Vlogging:  A video blog 🙂 Pure gold if you’re a natural speaker or if your product or service has great visual appeal.  Vlogging holds the same benefits as a general blog with the added impact visual storytelling can bring.  How to be a vlogger in 9 steps is a cute article that outlines the process.  It’s fairly straightforward.  You’re biggest challenge is coming up with interesting and relevant content for your audience. Ideally your ICA worksheet will help you understand what content your audience is looking for.

Microblogging: microblogging  is a short, limited post.  Probably the most familiar version of a microblog, is the ubiquitous Facebook status update.  It is considered a “microblog” because you are blogging – in very short form – what you want to convey to your Facebook friends. As you microblog, if you do it frequently, then you are “lifestreaming” – sharing your life with your social network followers. This “lifestreaming” is invaluable to marketers. We often call it stream of consciousness research where we can get an instant sense of what is happening in the marketplace.

Twitter is a microblogging site. When you post a “tweet,” you are microblogging. On Twitter, you can only post microblogs of 140 characters or less. This article on the Twitter website explains the basics of Twitter, and this page  provides links to explanations of all of Twitter’s features. Twitter is also a social network; you can “follow” people, and they can follow you.  For the latest on Twitter – because it changes daily – visit the Twitter tag on Mashable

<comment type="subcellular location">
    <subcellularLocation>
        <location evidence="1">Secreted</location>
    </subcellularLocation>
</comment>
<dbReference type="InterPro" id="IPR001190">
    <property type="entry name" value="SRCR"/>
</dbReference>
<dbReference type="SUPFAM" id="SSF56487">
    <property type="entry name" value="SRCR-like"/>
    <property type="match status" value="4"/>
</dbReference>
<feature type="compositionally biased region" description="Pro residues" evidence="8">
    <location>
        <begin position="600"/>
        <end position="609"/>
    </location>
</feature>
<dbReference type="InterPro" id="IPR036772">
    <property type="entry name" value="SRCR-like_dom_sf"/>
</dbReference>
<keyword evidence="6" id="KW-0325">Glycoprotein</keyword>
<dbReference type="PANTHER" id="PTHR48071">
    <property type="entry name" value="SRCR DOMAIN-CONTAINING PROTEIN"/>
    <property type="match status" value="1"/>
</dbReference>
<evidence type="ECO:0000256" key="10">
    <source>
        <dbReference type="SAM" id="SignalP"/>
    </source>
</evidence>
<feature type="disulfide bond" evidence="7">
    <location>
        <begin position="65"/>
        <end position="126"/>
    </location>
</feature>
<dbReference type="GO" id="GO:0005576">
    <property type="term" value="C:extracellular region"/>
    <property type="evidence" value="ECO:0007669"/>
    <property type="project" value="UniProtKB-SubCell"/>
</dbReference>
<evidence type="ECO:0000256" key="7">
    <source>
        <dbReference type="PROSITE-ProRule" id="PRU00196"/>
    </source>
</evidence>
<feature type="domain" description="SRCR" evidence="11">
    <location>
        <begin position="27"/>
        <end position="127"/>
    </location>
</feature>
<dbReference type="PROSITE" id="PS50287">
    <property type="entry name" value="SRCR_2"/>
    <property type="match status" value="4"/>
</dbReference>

This article  in the well-respected journal First Monday provides an interesting case study on understanding what types of tweets (emotion, information, opinion, etc. ) people post.

While Twitter started as a one-way communication tool, with celebrities and new agencies pushing out information, it has evolved into a two-way communication medium where public conversations are being held between brands and their customers.  As many of you have experienced, it’s a great platform to create dynamic conversations and connections.  Take a look at Coca Cola’s twitter feed for instance, and the amount of conversational/two-way content you see happening there.